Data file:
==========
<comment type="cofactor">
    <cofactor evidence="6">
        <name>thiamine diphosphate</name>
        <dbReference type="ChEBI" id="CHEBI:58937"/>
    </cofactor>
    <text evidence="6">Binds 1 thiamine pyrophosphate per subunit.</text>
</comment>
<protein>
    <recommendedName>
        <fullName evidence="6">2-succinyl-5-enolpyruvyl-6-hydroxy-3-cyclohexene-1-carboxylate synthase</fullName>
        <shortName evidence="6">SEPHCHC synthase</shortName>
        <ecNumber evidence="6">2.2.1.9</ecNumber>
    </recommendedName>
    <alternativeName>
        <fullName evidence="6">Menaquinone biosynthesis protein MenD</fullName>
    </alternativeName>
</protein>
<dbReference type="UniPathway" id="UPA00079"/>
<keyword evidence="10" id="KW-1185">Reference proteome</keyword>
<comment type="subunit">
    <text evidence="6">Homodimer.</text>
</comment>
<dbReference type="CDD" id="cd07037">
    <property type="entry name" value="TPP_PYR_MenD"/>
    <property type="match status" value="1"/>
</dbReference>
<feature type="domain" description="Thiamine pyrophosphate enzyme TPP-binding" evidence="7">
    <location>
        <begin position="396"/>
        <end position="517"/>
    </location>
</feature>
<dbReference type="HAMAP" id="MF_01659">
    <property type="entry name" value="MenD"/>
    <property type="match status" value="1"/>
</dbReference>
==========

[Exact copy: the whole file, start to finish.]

<comment type="cofactor">
    <cofactor evidence="6">
        <name>thiamine diphosphate</name>
        <dbReference type="ChEBI" id="CHEBI:58937"/>
    </cofactor>
    <text evidence="6">Binds 1 thiamine pyrophosphate per subunit.</text>
</comment>
<protein>
    <recommendedName>
        <fullName evidence="6">2-succinyl-5-enolpyruvyl-6-hydroxy-3-cyclohexene-1-carboxylate synthase</fullName>
        <shortName evidence="6">SEPHCHC synthase</shortName>
        <ecNumber evidence="6">2.2.1.9</ecNumber>
    </recommendedName>
    <alternativeName>
        <fullName evidence="6">Menaquinone biosynthesis protein MenD</fullName>
    </alternativeName>
</protein>
<dbReference type="UniPathway" id="UPA00079"/>
<keyword evidence="10" id="KW-1185">Reference proteome</keyword>
<comment type="subunit">
    <text evidence="6">Homodimer.</text>
</comment>
<dbReference type="CDD" id="cd07037">
    <property type="entry name" value="TPP_PYR_MenD"/>
    <property type="match status" value="1"/>
</dbReference>
<feature type="domain" description="Thiamine pyrophosphate enzyme TPP-binding" evidence="7">
    <location>
        <begin position="396"/>
        <end position="517"/>
    </location>
</feature>
<dbReference type="HAMAP" id="MF_01659">
    <property type="entry name" value="MenD"/>
    <property type="match status" value="1"/>
</dbReference>